It can drop mpg. Wider tread depth and added weight for sure reduce mpg, then think about tread pattern. The duelers are more for a highway tread with some offroad ability. How much it drops is tough to say but some for sure.
Objects don't feel windchill. The ambient temp is all you need to concern yourself with. I always modded the plug end by removing the thermostat to make it run all the time. Never had an issue do it that way. My current truck didn't come with a block heater so I installed an oil pan heater instead.
Get a scan tool on that can read ABS/TC codes, that would help you track down a possible cause.
I would purchase a GM service manual or something like Alldata if you want step by step stuff. Or you can look up video's on youtube to get you an idea. Rebuild a rear end is not something to take lightly, you will need a few special tools to properly install the part to avoid damaging new bearings and gears.
You won't really find a tune for that. You must create the tune because you have to swap so many parts of the calibration around. In the HP Tuners world I'd be copying over all the 5.3 data, then deleting the EGR function and related trouble codes. As well as finding the right flex fuel injector data and copying all that data into the correct parts of the tune. Flashing it would be the last step and making minor changes as needed based off the data logs I collect.
You can't run the P59 in a P01 truck without doing a complete re-pin of the harness and likely losing some of your trucks current features. The P01 is a red/blue harness and the P59 is a blue/green harness, or it's flipped flopped I'm just forgetting at the moment. Install the 5.3 and tune the P01 computer to run it. It's as easy as doing a copy/paste with a yukon 5.3 tune file. (in hp tuners atleast) You just have to keep certain 6.0 parts. Like the intake if you keep the EGR, the cable throttle body, the fuel rail/injectors.
Very similar transmissions. Minor things like the possible case changes and input/output shaft changes for each specific application but the majority is what is said above. Weight difference is one and so is the calibration differences. The camaro uses a much different shifting strategy and torque converter lock up settings.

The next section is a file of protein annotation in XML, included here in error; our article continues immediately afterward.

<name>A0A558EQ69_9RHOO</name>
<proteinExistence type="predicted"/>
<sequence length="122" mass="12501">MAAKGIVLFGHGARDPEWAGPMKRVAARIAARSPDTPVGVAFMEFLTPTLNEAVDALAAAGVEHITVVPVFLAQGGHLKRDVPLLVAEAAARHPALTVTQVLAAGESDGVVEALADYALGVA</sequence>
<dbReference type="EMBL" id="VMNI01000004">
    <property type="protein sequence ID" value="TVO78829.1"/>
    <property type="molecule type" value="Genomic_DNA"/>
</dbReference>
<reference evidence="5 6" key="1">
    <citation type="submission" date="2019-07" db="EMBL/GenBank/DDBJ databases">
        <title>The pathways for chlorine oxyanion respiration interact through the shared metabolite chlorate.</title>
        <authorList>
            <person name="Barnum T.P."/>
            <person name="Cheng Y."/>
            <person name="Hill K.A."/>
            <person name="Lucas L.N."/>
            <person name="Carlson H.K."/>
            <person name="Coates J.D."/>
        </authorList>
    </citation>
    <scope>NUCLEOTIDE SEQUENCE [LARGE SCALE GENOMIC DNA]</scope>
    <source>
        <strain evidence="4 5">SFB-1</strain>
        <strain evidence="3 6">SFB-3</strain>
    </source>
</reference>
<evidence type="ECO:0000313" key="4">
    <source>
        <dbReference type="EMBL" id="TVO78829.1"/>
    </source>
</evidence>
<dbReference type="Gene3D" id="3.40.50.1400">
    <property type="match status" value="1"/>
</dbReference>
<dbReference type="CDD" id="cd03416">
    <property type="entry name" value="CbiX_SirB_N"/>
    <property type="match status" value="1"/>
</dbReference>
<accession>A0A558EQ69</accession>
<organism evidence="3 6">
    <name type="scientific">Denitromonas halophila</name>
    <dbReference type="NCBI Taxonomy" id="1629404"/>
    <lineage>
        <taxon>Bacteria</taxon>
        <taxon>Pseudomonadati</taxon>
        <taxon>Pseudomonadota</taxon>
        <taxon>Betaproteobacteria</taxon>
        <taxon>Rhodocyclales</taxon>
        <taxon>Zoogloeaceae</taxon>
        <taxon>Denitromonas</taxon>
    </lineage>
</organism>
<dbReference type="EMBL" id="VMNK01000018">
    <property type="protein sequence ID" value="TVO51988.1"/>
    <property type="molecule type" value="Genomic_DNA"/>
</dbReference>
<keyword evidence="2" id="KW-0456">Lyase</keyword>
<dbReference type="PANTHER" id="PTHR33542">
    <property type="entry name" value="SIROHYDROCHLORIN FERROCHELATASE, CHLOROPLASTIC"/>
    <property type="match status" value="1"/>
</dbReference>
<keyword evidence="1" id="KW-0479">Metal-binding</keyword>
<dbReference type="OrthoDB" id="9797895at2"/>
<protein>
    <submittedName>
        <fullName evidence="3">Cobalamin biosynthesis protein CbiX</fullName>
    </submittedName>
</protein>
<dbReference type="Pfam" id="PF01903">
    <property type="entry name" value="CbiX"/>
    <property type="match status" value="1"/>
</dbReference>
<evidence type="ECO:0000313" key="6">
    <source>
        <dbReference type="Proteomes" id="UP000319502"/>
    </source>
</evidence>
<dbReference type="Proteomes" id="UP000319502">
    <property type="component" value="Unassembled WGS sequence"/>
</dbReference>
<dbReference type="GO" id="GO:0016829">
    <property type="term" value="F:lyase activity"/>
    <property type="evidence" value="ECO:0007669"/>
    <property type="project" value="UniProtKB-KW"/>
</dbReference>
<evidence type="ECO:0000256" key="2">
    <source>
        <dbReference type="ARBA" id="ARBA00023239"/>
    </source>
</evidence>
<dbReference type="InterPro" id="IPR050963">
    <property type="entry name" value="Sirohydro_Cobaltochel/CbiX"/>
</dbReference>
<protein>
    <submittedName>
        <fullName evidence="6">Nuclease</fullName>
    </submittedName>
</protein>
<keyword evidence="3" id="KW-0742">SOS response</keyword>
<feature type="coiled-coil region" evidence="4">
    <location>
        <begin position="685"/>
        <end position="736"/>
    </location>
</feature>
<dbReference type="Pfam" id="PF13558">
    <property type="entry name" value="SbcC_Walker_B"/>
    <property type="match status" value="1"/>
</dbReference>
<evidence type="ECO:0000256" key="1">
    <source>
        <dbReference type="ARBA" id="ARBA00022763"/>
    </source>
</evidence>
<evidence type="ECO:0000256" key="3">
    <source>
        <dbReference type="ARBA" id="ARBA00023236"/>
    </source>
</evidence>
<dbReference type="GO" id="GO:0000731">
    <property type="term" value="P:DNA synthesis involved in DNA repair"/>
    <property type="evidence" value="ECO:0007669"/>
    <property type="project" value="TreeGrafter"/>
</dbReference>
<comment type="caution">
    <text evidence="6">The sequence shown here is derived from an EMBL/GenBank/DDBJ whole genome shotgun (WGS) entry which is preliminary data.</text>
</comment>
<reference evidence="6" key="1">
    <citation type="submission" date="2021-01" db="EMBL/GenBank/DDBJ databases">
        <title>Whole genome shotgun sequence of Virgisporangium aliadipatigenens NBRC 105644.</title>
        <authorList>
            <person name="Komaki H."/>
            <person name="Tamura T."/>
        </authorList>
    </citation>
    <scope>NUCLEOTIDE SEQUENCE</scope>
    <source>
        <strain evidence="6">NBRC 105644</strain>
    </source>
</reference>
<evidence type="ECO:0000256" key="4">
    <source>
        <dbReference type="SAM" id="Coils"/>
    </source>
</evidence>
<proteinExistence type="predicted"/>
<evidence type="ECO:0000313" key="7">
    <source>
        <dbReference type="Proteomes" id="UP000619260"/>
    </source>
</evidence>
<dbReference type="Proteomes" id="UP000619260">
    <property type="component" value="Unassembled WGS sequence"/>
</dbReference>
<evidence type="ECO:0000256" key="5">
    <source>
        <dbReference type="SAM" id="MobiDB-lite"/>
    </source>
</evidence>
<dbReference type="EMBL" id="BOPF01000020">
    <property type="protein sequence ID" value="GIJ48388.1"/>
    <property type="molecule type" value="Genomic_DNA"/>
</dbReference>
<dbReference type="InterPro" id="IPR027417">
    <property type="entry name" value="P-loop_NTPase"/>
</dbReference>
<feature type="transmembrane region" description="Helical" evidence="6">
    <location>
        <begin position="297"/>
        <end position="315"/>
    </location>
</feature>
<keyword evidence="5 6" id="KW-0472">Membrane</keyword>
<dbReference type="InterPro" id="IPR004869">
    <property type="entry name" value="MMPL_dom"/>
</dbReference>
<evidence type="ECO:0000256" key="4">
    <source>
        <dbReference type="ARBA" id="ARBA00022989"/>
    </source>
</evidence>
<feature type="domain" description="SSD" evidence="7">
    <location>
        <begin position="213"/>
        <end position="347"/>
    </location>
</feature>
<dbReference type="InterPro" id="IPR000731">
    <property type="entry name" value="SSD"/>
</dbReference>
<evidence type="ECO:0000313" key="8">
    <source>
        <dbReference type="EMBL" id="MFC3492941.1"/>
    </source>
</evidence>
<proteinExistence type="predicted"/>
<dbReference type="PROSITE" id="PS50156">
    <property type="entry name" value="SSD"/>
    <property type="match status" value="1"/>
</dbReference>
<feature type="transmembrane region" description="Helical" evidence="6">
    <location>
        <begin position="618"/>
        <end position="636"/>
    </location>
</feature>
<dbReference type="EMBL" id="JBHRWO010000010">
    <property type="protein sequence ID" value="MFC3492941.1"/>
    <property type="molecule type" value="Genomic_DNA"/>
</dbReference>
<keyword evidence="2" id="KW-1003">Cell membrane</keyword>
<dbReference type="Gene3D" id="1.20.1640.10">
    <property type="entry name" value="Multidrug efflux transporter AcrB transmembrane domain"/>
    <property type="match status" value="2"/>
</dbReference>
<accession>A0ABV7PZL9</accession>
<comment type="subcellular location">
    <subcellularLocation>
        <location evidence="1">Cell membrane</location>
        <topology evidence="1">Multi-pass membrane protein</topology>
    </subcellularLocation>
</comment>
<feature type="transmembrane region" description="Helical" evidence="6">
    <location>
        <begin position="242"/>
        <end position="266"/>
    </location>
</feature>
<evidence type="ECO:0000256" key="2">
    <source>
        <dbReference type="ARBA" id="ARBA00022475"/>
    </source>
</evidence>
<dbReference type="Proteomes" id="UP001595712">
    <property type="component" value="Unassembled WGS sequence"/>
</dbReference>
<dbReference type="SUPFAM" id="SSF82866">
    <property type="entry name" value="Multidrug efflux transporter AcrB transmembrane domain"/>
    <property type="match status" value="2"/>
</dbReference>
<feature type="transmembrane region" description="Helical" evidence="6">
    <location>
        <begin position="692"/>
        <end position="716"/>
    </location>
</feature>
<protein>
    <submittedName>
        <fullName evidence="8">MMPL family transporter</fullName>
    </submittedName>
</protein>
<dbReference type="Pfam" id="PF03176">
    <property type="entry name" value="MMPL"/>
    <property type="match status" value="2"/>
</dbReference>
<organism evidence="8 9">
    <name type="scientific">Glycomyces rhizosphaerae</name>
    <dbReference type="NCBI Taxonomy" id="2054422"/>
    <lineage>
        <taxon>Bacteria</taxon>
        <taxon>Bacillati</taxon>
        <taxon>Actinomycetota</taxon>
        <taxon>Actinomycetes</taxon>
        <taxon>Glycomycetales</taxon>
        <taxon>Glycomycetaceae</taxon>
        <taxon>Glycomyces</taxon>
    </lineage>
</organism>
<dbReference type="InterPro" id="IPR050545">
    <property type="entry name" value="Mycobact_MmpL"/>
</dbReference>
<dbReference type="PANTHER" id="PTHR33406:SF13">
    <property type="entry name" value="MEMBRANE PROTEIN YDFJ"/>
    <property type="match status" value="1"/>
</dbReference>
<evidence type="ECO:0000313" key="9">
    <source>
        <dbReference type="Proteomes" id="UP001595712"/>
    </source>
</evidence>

Deleting the AFM/DoD with a programmer or plug in device like the Range AFM disabler would be a quick and easy way to shut it off. If you want to actually remove the parts completely from the engine it would require at a minimum these parts. New camshaft, new camshaft lifters, new pushrod, head gaskets, head bolts, intake gaskets, new valley plate and gasket, new timing cover if you removed the VVT depending on what year of truck you bought. All that stuff and other little odds and ends like coolant, engine oil, gasket maker etc etc. They sell complete kits to do this through many vendors. Then you need to have someone or a shop that does customer computer tuning to make the truck run correctly with all these new parts installed. Probably looking at maybe $700-1,000 for parts alone.
One would assume the median income has to be much higher in places that have higher fuel prices. And likely the difference in the worth of the dollar. I'm sure $15 an hour is a low paying job in places like Canada but in many parts of the US, they is considered just "okay".
The power figures you posted aren't going to happen. Even GM has a performance intake with a computer calibration change and the power gains are no where near that high for an intake alone.
Book time and real time never match up. They add so much time because of all the little steps for removing fans, remove each line for the oil cooler and transmission cooler. I had the fans out this past summer in like 15 minutes maybe so I could clean the fins on the radiator. I was probably less than 30-40min from having the hoses off, cooler lines off and radiator out if I had a new to remove it. Here is a video on removing it, it's very straight forward.
I think E85 was around $1.99 too. I still find it stupid that the non ethanol premium fuel is such a large jump over regular 91 or 93 premium. $2.77 for 91/92. Then 93 is a couple cents more at BP but the non ethanol 91 octane is $2.93 and the Shell Premium is over $3.00.
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